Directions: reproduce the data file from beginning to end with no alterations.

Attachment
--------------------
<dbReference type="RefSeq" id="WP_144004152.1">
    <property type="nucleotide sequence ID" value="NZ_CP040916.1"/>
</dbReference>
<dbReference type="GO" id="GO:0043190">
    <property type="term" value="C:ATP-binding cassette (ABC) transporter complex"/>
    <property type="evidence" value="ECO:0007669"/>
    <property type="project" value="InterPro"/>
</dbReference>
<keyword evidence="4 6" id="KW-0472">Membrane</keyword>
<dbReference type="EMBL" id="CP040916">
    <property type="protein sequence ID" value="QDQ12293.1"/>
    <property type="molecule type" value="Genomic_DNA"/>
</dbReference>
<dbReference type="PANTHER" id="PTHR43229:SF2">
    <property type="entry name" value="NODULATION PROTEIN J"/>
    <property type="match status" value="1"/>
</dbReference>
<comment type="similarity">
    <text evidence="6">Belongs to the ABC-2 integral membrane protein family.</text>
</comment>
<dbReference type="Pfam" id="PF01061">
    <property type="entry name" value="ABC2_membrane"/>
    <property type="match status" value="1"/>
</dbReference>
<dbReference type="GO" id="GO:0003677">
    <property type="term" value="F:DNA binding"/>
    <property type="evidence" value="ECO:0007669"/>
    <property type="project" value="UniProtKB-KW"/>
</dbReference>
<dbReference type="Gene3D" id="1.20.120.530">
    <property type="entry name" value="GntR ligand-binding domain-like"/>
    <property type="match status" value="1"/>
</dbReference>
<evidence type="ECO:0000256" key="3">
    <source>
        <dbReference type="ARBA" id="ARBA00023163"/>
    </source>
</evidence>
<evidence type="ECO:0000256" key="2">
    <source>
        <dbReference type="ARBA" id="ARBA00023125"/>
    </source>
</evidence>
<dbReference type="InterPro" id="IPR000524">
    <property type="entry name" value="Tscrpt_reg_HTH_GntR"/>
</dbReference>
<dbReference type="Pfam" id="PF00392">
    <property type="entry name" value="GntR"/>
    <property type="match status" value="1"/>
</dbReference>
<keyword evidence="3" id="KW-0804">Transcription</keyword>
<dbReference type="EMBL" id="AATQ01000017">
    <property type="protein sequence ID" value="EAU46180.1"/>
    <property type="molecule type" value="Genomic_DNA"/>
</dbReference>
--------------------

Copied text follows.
<dbReference type="RefSeq" id="WP_144004152.1">
    <property type="nucleotide sequence ID" value="NZ_CP040916.1"/>
</dbReference>
<dbReference type="GO" id="GO:0043190">
    <property type="term" value="C:ATP-binding cassette (ABC) transporter complex"/>
    <property type="evidence" value="ECO:0007669"/>
    <property type="project" value="InterPro"/>
</dbReference>
<keyword evidence="4 6" id="KW-0472">Membrane</keyword>
<dbReference type="EMBL" id="CP040916">
    <property type="protein sequence ID" value="QDQ12293.1"/>
    <property type="molecule type" value="Genomic_DNA"/>
</dbReference>
<dbReference type="PANTHER" id="PTHR43229:SF2">
    <property type="entry name" value="NODULATION PROTEIN J"/>
    <property type="match status" value="1"/>
</dbReference>
<comment type="similarity">
    <text evidence="6">Belongs to the ABC-2 integral membrane protein family.</text>
</comment>
<dbReference type="Pfam" id="PF01061">
    <property type="entry name" value="ABC2_membrane"/>
    <property type="match status" value="1"/>
</dbReference>
<dbReference type="GO" id="GO:0003677">
    <property type="term" value="F:DNA binding"/>
    <property type="evidence" value="ECO:0007669"/>
    <property type="project" value="UniProtKB-KW"/>
</dbReference>
<dbReference type="Gene3D" id="1.20.120.530">
    <property type="entry name" value="GntR ligand-binding domain-like"/>
    <property type="match status" value="1"/>
</dbReference>
<evidence type="ECO:0000256" key="3">
    <source>
        <dbReference type="ARBA" id="ARBA00023163"/>
    </source>
</evidence>
<evidence type="ECO:0000256" key="2">
    <source>
        <dbReference type="ARBA" id="ARBA00023125"/>
    </source>
</evidence>
<dbReference type="InterPro" id="IPR000524">
    <property type="entry name" value="Tscrpt_reg_HTH_GntR"/>
</dbReference>
<dbReference type="Pfam" id="PF00392">
    <property type="entry name" value="GntR"/>
    <property type="match status" value="1"/>
</dbReference>
<keyword evidence="3" id="KW-0804">Transcription</keyword>
<dbReference type="EMBL" id="AATQ01000017">
    <property type="protein sequence ID" value="EAU46180.1"/>
    <property type="molecule type" value="Genomic_DNA"/>
</dbReference>